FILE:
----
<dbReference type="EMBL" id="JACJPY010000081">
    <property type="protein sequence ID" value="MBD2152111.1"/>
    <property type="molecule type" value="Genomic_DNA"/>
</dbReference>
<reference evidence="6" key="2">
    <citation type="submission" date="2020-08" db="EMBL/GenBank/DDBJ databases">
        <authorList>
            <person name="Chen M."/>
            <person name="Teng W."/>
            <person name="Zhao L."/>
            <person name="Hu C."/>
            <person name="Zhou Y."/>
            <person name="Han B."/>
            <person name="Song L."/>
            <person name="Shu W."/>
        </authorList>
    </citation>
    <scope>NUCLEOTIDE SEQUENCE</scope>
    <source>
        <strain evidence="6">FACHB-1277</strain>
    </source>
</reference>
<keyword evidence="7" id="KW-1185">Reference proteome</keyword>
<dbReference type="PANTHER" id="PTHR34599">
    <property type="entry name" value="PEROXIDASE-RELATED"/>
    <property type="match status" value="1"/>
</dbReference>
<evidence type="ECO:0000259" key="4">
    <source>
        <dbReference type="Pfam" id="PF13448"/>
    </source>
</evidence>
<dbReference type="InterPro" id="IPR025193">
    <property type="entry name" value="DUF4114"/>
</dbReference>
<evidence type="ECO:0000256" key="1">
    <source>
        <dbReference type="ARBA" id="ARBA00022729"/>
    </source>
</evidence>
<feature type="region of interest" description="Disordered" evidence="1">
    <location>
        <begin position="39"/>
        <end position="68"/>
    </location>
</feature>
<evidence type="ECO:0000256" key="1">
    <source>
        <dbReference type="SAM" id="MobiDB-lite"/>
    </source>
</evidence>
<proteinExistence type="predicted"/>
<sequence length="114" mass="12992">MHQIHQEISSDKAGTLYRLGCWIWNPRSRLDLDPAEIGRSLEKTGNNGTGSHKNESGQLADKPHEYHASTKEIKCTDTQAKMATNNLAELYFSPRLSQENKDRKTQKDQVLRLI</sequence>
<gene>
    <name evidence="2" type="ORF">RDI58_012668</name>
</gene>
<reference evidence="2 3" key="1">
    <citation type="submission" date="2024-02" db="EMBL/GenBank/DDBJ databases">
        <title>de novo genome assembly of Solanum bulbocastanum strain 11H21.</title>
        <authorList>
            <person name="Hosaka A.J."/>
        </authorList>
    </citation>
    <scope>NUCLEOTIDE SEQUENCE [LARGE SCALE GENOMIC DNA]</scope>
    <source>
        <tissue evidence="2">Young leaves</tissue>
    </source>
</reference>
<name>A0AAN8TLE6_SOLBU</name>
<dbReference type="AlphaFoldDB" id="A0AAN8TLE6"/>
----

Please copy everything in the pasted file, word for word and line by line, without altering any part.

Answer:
<dbReference type="EMBL" id="JACJPY010000081">
    <property type="protein sequence ID" value="MBD2152111.1"/>
    <property type="molecule type" value="Genomic_DNA"/>
</dbReference>
<reference evidence="6" key="2">
    <citation type="submission" date="2020-08" db="EMBL/GenBank/DDBJ databases">
        <authorList>
            <person name="Chen M."/>
            <person name="Teng W."/>
            <person name="Zhao L."/>
            <person name="Hu C."/>
            <person name="Zhou Y."/>
            <person name="Han B."/>
            <person name="Song L."/>
            <person name="Shu W."/>
        </authorList>
    </citation>
    <scope>NUCLEOTIDE SEQUENCE</scope>
    <source>
        <strain evidence="6">FACHB-1277</strain>
    </source>
</reference>
<keyword evidence="7" id="KW-1185">Reference proteome</keyword>
<dbReference type="PANTHER" id="PTHR34599">
    <property type="entry name" value="PEROXIDASE-RELATED"/>
    <property type="match status" value="1"/>
</dbReference>
<evidence type="ECO:0000259" key="4">
    <source>
        <dbReference type="Pfam" id="PF13448"/>
    </source>
</evidence>
<dbReference type="InterPro" id="IPR025193">
    <property type="entry name" value="DUF4114"/>
</dbReference>
<evidence type="ECO:0000256" key="1">
    <source>
        <dbReference type="ARBA" id="ARBA00022729"/>
    </source>
</evidence>
<feature type="region of interest" description="Disordered" evidence="1">
    <location>
        <begin position="39"/>
        <end position="68"/>
    </location>
</feature>
<evidence type="ECO:0000256" key="1">
    <source>
        <dbReference type="SAM" id="MobiDB-lite"/>
    </source>
</evidence>
<proteinExistence type="predicted"/>
<sequence length="114" mass="12992">MHQIHQEISSDKAGTLYRLGCWIWNPRSRLDLDPAEIGRSLEKTGNNGTGSHKNESGQLADKPHEYHASTKEIKCTDTQAKMATNNLAELYFSPRLSQENKDRKTQKDQVLRLI</sequence>
<gene>
    <name evidence="2" type="ORF">RDI58_012668</name>
</gene>
<reference evidence="2 3" key="1">
    <citation type="submission" date="2024-02" db="EMBL/GenBank/DDBJ databases">
        <title>de novo genome assembly of Solanum bulbocastanum strain 11H21.</title>
        <authorList>
            <person name="Hosaka A.J."/>
        </authorList>
    </citation>
    <scope>NUCLEOTIDE SEQUENCE [LARGE SCALE GENOMIC DNA]</scope>
    <source>
        <tissue evidence="2">Young leaves</tissue>
    </source>
</reference>
<name>A0AAN8TLE6_SOLBU</name>
<dbReference type="AlphaFoldDB" id="A0AAN8TLE6"/>